Sub-Saharan Africa's total trade with the United States has grown by more than 250 percent from 28.2 billion U. S. dollars recorded in 2001, according to statistics released by the South African government on Monday.
Meanwhile, sub-Saharan Africa's exports to the U. S. as a result of the Africa Growth and Opportunity Act (AGOA) increased from 8. 15 billion dollars in 2001 to 34.9 billion dollars in 2012, representing an increase of 328 percent, the South African government said on its website.
This sharp rise could be attributed to the trade partnership between the two sides, the government said. AGOA was signed into law by then U. S. president Bill Clinton on May 18, 2000, for a period of eight years and President George Bush later extended the program to September 2015.
"AGOA is the only legal framework between sub-Saharan Africa and the Unites States, and it has generated enormous goodwill between African countries and the Unites States of America," South Africa Trade and Industry Minister Rob Davies said.
"For South Africa, it has underpinned exports of diversified and value added products to the U. S. markets. Further, the U. S. investment through Power Africa could help to support infrastructure development in Africa," he said.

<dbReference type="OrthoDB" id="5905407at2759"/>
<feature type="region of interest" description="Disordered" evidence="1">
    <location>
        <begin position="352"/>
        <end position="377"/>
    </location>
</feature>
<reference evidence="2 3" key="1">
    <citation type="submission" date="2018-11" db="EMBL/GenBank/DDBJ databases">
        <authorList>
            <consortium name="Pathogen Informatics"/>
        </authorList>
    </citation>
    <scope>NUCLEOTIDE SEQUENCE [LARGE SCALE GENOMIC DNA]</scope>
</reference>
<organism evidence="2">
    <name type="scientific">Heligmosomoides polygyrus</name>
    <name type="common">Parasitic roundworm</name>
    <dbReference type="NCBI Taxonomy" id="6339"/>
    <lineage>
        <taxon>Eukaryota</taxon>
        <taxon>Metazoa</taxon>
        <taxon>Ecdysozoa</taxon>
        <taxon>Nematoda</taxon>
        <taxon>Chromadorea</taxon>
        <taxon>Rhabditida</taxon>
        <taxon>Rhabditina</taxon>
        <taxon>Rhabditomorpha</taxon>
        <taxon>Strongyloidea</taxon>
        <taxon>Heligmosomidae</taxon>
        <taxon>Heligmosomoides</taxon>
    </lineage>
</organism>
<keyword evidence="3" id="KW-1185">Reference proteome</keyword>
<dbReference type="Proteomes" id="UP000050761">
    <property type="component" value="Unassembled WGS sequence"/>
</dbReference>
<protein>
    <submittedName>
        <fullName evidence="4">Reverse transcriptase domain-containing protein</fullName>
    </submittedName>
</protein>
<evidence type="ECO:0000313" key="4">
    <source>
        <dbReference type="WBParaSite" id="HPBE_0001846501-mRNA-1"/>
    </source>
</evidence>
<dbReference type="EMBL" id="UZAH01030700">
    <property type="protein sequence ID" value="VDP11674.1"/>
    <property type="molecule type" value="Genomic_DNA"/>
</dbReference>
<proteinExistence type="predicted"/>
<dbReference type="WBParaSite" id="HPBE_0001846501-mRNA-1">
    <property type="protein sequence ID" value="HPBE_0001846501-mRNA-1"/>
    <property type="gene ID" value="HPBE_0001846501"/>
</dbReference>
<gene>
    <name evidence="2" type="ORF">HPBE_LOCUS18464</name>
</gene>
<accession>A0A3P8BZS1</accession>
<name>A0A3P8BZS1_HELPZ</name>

Davies has just returned from a visit to the United States to exchange views on the future of AGOA beyond 2015.
AGOA is a unilateral trade preference program to provide African countries with trade preferences, which in turn makes it easier for African countries to export their products to the United States.
Also on Monday, the African Union Commission chair, Nkosazana Dlamini Zuma, called on the U. S. to extend the AGOA.
A spokesperson for the Africa Union Commission said Dlamini- Zuma' s call was already receiving support, with Democratic Senator Christopher Coons, who is also the chairperson of the Senate Sub-Committee on African Affairs, saying, "Support for Africa is one of few areas of consensus between Democrats and Republicans." Enditem